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USB-C Microphone Parts List

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(@wekiva7)
Posts: 2
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DF5F388A 6A42 40BB 9EEB 476146E157B2

Hi all,

I might be posting in the wrong area, so advanced apologies.

My son wants to build this and has asked for all the parts for Christmas. Some of the links in the parts list don’t go directly the the exact part used. The brass mesh screen is one of those. The link shows a variety of options. I was going to select the finest I found, #100, but wanted to see if someone could tell me which one to get. Attached is a table of the choices available.

Thank you, 

Frank

 
Posted : 25/11/2023 5:18 pm
marcdraco
(@marcdraco)
Posts: 487
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TL;DR a 20 mesh is absolutely fine, but you can go as low as 50 (and probably less) without serious issues.

To a degree this is a constructor's choice since this is a Faraday cage (the sort of thing that allows you to watch your dinner cooking in a microwave without getting cooked yourself. No really, that's what the grid or mesh in the window of your microwave does.

Sound is a pressure wave (vs. electromagnetic) so it just goes right through the holes provided it's not obstructed by a surface. EM waves are a bit different and get "trapped" in the metal shield provided there are no huge holes in it.

The rule of thumb is the holes in the screen are no larger than 1/10th the length of the wavelength of the signals you're trying to block.

About as clear as mud if physics isn't your thing.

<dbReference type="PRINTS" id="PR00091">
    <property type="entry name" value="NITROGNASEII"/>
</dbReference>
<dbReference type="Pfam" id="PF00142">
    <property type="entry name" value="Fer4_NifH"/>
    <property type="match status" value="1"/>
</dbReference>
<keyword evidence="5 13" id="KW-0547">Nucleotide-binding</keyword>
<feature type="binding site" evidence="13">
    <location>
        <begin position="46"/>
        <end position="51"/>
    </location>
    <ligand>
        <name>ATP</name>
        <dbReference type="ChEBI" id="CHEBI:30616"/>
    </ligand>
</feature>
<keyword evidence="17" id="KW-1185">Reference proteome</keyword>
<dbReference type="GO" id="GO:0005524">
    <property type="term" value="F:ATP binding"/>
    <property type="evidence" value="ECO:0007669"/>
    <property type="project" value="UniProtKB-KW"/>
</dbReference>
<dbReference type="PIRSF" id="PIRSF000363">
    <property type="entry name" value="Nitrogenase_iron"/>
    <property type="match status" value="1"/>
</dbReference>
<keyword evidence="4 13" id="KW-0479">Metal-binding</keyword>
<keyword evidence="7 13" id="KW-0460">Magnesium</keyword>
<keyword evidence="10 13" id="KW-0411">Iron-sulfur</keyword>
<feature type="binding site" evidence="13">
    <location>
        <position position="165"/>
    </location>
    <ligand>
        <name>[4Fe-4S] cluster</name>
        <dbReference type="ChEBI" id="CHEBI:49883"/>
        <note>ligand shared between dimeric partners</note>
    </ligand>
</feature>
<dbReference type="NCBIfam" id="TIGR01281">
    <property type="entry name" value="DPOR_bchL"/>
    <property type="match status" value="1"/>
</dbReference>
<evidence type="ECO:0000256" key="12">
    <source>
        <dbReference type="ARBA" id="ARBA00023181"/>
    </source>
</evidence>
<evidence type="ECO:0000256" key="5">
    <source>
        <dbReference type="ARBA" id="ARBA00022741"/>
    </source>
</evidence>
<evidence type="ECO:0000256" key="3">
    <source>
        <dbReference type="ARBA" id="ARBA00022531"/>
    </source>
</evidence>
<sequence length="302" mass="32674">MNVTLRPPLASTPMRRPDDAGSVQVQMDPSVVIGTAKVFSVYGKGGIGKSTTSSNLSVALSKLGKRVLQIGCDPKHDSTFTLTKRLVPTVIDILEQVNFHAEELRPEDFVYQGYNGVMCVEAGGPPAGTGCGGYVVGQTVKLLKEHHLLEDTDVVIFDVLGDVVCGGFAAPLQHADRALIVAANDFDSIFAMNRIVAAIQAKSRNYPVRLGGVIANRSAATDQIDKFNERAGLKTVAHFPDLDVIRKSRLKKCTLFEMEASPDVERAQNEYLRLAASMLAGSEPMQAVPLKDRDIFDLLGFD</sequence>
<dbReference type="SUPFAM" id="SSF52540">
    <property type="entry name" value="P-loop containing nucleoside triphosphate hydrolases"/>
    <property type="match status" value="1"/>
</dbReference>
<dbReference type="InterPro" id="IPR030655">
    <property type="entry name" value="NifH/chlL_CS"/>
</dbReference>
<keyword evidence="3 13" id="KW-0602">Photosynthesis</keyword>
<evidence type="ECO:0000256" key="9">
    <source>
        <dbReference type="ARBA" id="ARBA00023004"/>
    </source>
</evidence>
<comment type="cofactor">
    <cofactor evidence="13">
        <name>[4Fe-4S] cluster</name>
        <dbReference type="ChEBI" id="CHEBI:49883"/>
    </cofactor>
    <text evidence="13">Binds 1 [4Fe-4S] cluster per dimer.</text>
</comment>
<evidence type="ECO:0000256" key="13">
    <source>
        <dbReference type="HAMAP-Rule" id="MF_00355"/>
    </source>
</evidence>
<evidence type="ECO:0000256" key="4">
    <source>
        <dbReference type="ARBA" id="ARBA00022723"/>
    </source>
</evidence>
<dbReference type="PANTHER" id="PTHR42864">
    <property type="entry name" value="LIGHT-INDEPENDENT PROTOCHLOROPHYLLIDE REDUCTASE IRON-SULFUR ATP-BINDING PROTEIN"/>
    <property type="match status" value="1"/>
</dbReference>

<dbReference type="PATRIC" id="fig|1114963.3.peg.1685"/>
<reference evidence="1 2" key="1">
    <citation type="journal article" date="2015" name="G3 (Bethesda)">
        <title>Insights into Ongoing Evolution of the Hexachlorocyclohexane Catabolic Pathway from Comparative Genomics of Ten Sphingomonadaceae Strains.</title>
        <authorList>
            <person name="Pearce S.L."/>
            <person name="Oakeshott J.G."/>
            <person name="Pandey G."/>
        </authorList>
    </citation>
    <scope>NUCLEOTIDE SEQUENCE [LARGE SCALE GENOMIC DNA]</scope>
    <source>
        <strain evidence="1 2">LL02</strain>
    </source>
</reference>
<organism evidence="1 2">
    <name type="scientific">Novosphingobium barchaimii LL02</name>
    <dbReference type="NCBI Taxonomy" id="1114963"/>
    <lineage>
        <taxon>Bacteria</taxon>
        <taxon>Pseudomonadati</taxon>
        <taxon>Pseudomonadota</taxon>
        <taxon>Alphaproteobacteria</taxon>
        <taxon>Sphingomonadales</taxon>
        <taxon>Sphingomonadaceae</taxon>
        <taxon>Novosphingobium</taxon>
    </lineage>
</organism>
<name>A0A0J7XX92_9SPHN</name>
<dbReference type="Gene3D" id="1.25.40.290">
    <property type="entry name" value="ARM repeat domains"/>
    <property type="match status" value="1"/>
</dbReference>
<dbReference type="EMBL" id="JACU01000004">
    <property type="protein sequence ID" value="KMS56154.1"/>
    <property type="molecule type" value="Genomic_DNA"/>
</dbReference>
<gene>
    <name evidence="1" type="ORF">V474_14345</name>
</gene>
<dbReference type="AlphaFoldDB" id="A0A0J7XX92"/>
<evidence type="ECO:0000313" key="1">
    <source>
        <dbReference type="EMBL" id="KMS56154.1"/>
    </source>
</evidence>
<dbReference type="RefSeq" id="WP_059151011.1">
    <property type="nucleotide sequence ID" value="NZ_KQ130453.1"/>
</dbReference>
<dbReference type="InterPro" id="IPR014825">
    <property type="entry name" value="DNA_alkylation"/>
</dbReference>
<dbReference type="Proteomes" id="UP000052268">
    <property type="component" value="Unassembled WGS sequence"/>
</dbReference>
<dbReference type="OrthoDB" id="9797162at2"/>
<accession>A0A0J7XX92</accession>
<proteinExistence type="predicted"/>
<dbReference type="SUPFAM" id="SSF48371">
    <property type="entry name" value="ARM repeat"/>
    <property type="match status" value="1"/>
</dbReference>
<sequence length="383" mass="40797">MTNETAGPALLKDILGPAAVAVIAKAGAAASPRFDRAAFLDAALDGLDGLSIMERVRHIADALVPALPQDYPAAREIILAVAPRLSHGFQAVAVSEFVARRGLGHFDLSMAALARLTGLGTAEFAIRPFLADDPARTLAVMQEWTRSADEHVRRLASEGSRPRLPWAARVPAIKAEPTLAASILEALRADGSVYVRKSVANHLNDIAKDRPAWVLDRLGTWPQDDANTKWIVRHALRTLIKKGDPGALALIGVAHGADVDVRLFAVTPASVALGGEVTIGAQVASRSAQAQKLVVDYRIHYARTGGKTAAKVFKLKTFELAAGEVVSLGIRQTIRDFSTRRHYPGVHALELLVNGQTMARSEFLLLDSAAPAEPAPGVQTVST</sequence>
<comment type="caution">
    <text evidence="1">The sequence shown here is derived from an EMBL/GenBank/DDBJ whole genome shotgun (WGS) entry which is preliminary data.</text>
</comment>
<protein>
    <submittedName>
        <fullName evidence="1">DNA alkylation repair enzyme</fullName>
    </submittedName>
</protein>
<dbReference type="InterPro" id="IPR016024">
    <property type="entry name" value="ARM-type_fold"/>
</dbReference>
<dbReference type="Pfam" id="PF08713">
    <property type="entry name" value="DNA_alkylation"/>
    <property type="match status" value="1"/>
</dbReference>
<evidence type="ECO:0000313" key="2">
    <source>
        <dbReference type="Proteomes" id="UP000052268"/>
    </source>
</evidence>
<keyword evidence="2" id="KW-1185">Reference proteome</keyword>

But if you're worried consider a typical pair of speakers or even the pop screen that many speakers and singers use to prevent the plosive ("P" sound) in speech, which is easy to remember because you just remember "explosive" and you're there.

The meshes on those screens are so tight you generally can't see through them unless they are held up to a light - and yet sound passes right through.

If he doesn't believe us, get some "hose" (you know the stuff robbers put over their heads in old movies and comics)... [cough, splutter, choke)] hold it taught and try taking through it. You'll see that even with a very fine nylon net that sound is largely unencumbered.

This is the same with a mic.

A design I've been testing for Matt (@DIYPerks) uses a MEMS (micro-electronic mechanical system) microphone by Infineon. The admittance (hole) for the sound to get to the on the board is 0.8mm across - and the hole on the device itself is half that and it's sealed at the back! Sound pressure has to go in and out of that tiny hole to make the mic operate.

Auris has marginally better performance than the JLI2555 and it's technically "omnidirectional" but right now this is an experimental design due to the long lead times in getting the part. These things aren't something you'd want to try at assembling at home - for scale in the picture below, the disc is 26mm across at the device sits on those three little pads.